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Featured Are you a gas 'superuser'? U.S. state wants to get you to stop

Discussion in 'Prius, Hybrid, EV and Alt-Fuel News' started by Tideland Prius, Apr 14, 2022.

  1. Tideland Prius

    Tideland Prius Moderator of the North
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  2. bisco

    bisco cookie crumbler

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    i like it. perhaps gas should be sold with tiered usage pricing
     
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  3. Salamander_King

    Salamander_King Senior Member

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    I haven't read the article, but are those "super users" using more gas because they drive more, or because they drive a very inefficient car? Depending on the answer, the solution would be different.
     
  4. Tideland Prius

    Tideland Prius Moderator of the North
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    Sounds like a distance thing. They did mention rural drivers so I suppose they're making trips into the city? Or within other rural communities that are far apart?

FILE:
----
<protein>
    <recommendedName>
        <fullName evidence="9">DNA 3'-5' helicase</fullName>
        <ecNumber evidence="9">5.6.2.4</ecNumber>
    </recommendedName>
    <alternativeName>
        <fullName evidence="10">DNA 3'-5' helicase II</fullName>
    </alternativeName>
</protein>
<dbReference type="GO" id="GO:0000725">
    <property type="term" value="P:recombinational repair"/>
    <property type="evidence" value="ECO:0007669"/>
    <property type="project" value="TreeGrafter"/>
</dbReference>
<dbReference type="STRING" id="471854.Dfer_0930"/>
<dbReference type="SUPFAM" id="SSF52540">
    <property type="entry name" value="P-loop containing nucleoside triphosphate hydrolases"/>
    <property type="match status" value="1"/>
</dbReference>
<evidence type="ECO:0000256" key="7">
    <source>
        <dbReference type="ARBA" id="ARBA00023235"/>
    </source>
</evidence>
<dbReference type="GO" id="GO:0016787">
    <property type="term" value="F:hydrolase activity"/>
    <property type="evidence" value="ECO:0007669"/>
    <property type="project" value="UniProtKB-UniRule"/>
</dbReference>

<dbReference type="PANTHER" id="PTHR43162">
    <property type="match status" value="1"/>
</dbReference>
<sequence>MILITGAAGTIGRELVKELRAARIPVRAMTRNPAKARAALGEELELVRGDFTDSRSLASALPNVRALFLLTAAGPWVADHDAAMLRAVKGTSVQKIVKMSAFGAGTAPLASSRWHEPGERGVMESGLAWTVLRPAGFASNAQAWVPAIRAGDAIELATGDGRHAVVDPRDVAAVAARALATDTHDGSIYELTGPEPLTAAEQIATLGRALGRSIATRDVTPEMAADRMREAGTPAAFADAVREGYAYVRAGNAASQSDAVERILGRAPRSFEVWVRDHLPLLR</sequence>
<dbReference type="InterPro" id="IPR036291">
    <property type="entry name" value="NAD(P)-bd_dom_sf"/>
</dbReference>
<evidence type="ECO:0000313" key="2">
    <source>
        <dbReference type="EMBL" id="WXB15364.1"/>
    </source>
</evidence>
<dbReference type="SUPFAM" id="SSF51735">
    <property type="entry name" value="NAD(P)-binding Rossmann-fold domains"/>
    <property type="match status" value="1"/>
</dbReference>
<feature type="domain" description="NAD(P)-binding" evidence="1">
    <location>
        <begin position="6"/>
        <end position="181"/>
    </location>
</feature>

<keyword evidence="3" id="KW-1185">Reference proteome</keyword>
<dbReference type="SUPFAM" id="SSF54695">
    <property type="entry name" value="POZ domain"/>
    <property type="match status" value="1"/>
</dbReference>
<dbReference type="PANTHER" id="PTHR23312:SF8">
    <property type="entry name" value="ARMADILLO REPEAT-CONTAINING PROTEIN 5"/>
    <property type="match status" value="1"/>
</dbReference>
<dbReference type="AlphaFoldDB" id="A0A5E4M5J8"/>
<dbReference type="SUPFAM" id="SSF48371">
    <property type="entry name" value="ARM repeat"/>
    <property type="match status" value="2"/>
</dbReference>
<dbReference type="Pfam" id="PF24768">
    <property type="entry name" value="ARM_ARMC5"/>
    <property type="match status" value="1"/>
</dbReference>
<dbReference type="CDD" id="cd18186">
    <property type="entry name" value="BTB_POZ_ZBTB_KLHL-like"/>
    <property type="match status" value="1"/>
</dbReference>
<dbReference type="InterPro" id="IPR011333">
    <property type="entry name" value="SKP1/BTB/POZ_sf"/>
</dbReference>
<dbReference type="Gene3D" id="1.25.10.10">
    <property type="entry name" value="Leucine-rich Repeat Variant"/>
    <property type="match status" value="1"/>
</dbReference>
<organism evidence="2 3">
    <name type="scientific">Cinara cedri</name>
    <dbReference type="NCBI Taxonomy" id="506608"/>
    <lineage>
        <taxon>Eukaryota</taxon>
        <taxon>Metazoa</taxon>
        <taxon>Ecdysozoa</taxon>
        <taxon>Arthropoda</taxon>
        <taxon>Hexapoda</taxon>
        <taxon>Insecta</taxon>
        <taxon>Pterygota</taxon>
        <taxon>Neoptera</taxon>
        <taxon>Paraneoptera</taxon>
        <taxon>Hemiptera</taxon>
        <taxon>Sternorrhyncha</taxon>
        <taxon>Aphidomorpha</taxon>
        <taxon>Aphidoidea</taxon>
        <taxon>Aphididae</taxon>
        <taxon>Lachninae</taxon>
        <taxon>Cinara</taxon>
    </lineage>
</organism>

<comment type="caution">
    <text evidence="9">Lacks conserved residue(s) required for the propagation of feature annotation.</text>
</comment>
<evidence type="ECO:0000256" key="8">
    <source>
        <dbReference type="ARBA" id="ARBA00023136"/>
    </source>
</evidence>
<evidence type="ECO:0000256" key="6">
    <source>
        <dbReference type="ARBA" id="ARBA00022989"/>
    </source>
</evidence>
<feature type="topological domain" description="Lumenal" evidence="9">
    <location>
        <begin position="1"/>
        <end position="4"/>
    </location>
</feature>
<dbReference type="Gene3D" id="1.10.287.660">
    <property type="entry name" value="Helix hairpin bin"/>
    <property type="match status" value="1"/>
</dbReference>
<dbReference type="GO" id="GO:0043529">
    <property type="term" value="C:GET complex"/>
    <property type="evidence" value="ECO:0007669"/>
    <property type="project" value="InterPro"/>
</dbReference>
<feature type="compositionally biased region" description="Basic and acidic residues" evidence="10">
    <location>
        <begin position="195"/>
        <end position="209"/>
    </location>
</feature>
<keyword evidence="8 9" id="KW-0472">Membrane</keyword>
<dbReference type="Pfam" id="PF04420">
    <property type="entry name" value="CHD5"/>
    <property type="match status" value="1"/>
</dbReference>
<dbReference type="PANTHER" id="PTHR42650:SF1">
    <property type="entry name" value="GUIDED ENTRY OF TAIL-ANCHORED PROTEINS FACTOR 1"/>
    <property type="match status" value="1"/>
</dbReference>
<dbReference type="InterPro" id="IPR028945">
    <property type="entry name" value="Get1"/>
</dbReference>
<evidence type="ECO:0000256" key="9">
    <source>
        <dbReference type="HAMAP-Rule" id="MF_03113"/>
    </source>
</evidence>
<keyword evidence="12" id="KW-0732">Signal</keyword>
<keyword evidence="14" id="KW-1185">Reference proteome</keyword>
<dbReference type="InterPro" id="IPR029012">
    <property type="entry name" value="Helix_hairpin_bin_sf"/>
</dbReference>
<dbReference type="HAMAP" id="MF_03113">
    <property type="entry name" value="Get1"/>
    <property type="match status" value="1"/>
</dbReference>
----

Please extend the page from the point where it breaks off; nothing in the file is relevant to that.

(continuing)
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  5. bwilson4web

    bwilson4web BMW i3 and Model 3

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    Rural mail delivery drivers?

    Bob Wilson
     
  6. Salamander_King

    Salamander_King Senior Member

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    If it is a distance thing, especially for rural areas, then yeah, I don't know what can be done. There is no public transportation in the rural USA cities. The nearest store is 15 miles away for me. When I have to run any errands, yes, 25 miles on PP is never quite enough for me.
     
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  7. Rmay635703

    Rmay635703 Senior Member

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    The government had a graph of all vehicles #of cars going a particular # of miles each day(I linked to it somewhere)

    There was at least one moron driving 900 miles a day every day in the metric

    How or why that is possible I don’t know But I have alluded to the fact that a vast number of cars drive extremely small distances on average every day while a small number drive exceedingly rediculous distances that in effect mess up the entire average by a large amount